Parents use the Life360 app to make sure they know where their children are.
Screenshot by David Priest/CNET
Life360, an app that enables family members to share their location with one another, sells its user data to “approximately a dozen data brokers who have sold data to virtually anyone who wants to buy it,” The Markup reported Monday. The report landed less than a month after Life360 bought Tile, a well-known location tracking company.
Life360, like other apps that track location data, makes a significant portion of its annual revenue from selling this data — about 20 percent in 2020. But this report reveals the extent to which Life360 is failing to sufficiently anonymize the data it sells. According to the article, companies purchasing the data could easily tie data back to specific users because locations are not fuzzed out, aggregated or otherwise obfuscated for the purpose of preserving user privacy.
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Complicating the report is the fact that much of this data comes from children because parents use the app as a protective measure and reassurance when family members aren’t together.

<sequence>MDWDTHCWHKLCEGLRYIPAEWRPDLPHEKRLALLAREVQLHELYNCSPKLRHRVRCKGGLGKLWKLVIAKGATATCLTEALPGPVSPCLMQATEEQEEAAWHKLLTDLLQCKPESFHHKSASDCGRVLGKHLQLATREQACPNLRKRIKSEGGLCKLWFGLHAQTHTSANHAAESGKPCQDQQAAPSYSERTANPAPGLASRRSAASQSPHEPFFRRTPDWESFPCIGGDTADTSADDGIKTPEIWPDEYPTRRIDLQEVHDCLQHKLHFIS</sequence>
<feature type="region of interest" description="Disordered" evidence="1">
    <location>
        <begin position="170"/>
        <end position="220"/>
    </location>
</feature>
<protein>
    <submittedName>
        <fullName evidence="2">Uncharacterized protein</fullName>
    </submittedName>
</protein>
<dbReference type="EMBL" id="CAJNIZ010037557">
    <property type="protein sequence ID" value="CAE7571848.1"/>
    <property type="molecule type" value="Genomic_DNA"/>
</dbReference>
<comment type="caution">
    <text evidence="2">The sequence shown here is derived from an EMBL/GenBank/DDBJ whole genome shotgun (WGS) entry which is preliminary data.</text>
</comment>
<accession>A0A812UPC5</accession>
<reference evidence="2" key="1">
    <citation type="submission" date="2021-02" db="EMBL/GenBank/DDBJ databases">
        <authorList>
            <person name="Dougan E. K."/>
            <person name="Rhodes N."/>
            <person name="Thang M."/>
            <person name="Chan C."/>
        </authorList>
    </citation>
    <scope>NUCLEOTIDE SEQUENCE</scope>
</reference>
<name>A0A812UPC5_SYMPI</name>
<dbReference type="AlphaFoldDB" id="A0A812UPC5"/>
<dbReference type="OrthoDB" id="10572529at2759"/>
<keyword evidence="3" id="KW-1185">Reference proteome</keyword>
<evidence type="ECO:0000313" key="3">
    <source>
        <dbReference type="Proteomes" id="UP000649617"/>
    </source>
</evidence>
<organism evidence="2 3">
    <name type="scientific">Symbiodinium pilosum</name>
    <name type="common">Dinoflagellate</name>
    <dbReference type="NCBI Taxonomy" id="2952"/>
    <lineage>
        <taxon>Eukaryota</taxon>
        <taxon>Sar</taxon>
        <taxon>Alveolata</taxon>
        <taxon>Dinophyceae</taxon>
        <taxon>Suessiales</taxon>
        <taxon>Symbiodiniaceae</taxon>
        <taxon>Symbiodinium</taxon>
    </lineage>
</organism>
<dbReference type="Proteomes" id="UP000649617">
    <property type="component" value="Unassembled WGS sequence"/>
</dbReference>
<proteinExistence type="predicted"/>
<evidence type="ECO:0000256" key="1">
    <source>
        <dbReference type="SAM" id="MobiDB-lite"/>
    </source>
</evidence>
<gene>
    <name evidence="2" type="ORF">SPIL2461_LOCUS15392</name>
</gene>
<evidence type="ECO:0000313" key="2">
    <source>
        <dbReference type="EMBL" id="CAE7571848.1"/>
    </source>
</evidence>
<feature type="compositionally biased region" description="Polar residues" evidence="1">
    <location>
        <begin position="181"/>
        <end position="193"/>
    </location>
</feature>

“We do have data partnerships,” a Life360 spokesperson told CNET, “but not a single one that permits children’s data to be personally identified. All of our partners have extremely strict contractual limitations to ensure privacy.”
Life360 has 31 million users, with subscription levels that range from free to $20 per month. The spokesperson said about 80 percent of its users opt for the free version.
This report comes mere weeks after Life360 purchased Tile, a company specializing in tracking the locations of items like keys and phones using small fobs. The acquisition positions Life360 to significantly expand its influence in the location tracking and data sales industries.
“We respect Tile and its users and will honor their existing data policies and practices,” the spokesperson said.